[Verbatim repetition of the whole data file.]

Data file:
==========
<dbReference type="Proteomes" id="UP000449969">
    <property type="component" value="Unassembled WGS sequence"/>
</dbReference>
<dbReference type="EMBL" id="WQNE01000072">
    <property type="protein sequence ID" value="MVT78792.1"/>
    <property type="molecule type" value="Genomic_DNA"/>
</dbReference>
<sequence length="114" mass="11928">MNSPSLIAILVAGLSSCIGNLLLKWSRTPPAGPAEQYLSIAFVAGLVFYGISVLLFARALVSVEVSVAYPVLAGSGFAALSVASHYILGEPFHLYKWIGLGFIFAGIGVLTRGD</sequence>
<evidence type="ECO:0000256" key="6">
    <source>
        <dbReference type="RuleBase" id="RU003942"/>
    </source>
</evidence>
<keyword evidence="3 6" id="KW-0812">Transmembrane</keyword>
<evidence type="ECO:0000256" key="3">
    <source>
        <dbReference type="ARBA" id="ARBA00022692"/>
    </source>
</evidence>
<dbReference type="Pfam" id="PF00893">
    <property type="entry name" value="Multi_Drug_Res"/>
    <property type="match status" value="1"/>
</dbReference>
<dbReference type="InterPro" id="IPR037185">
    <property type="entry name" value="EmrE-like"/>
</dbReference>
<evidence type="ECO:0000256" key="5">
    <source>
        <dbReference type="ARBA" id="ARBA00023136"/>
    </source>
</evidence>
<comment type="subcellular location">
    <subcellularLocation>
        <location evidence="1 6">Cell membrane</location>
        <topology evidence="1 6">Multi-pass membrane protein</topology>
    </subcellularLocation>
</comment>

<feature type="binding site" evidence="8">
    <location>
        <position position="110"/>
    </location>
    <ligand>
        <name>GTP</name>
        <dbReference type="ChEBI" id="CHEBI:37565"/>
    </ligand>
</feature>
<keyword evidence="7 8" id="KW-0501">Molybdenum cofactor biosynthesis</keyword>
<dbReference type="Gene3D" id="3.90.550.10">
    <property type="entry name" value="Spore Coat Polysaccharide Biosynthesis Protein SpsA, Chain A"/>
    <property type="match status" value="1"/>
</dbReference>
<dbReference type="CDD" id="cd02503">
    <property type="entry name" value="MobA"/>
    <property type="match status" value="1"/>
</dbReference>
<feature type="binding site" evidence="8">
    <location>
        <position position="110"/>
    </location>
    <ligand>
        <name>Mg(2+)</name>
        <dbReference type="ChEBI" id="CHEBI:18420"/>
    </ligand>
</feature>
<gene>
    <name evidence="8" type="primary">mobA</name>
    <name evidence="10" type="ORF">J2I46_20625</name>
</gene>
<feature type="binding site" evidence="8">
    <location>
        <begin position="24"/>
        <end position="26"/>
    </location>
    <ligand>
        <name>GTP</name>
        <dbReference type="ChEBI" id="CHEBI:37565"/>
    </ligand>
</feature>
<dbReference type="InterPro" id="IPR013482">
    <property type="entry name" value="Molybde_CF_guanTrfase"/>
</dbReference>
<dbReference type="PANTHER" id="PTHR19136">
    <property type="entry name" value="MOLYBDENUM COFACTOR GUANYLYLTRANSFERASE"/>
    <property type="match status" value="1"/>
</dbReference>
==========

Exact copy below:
<dbReference type="Proteomes" id="UP000449969">
    <property type="component" value="Unassembled WGS sequence"/>
</dbReference>
<dbReference type="EMBL" id="WQNE01000072">
    <property type="protein sequence ID" value="MVT78792.1"/>
    <property type="molecule type" value="Genomic_DNA"/>
</dbReference>
<sequence length="114" mass="11928">MNSPSLIAILVAGLSSCIGNLLLKWSRTPPAGPAEQYLSIAFVAGLVFYGISVLLFARALVSVEVSVAYPVLAGSGFAALSVASHYILGEPFHLYKWIGLGFIFAGIGVLTRGD</sequence>
<evidence type="ECO:0000256" key="6">
    <source>
        <dbReference type="RuleBase" id="RU003942"/>
    </source>
</evidence>
<keyword evidence="3 6" id="KW-0812">Transmembrane</keyword>
<evidence type="ECO:0000256" key="3">
    <source>
        <dbReference type="ARBA" id="ARBA00022692"/>
    </source>
</evidence>
<dbReference type="Pfam" id="PF00893">
    <property type="entry name" value="Multi_Drug_Res"/>
    <property type="match status" value="1"/>
</dbReference>
<dbReference type="InterPro" id="IPR037185">
    <property type="entry name" value="EmrE-like"/>
</dbReference>
<evidence type="ECO:0000256" key="5">
    <source>
        <dbReference type="ARBA" id="ARBA00023136"/>
    </source>
</evidence>
<comment type="subcellular location">
    <subcellularLocation>
        <location evidence="1 6">Cell membrane</location>
        <topology evidence="1 6">Multi-pass membrane protein</topology>
    </subcellularLocation>
</comment>

<feature type="binding site" evidence="8">
    <location>
        <position position="110"/>
    </location>
    <ligand>
        <name>GTP</name>
        <dbReference type="ChEBI" id="CHEBI:37565"/>
    </ligand>
</feature>
<keyword evidence="7 8" id="KW-0501">Molybdenum cofactor biosynthesis</keyword>
<dbReference type="Gene3D" id="3.90.550.10">
    <property type="entry name" value="Spore Coat Polysaccharide Biosynthesis Protein SpsA, Chain A"/>
    <property type="match status" value="1"/>
</dbReference>
<dbReference type="CDD" id="cd02503">
    <property type="entry name" value="MobA"/>
    <property type="match status" value="1"/>
</dbReference>
<feature type="binding site" evidence="8">
    <location>
        <position position="110"/>
    </location>
    <ligand>
        <name>Mg(2+)</name>
        <dbReference type="ChEBI" id="CHEBI:18420"/>
    </ligand>
</feature>
<gene>
    <name evidence="8" type="primary">mobA</name>
    <name evidence="10" type="ORF">J2I46_20625</name>
</gene>
<feature type="binding site" evidence="8">
    <location>
        <begin position="24"/>
        <end position="26"/>
    </location>
    <ligand>
        <name>GTP</name>
        <dbReference type="ChEBI" id="CHEBI:37565"/>
    </ligand>
</feature>
<dbReference type="InterPro" id="IPR013482">
    <property type="entry name" value="Molybde_CF_guanTrfase"/>
</dbReference>
<dbReference type="PANTHER" id="PTHR19136">
    <property type="entry name" value="MOLYBDENUM COFACTOR GUANYLYLTRANSFERASE"/>
    <property type="match status" value="1"/>
</dbReference>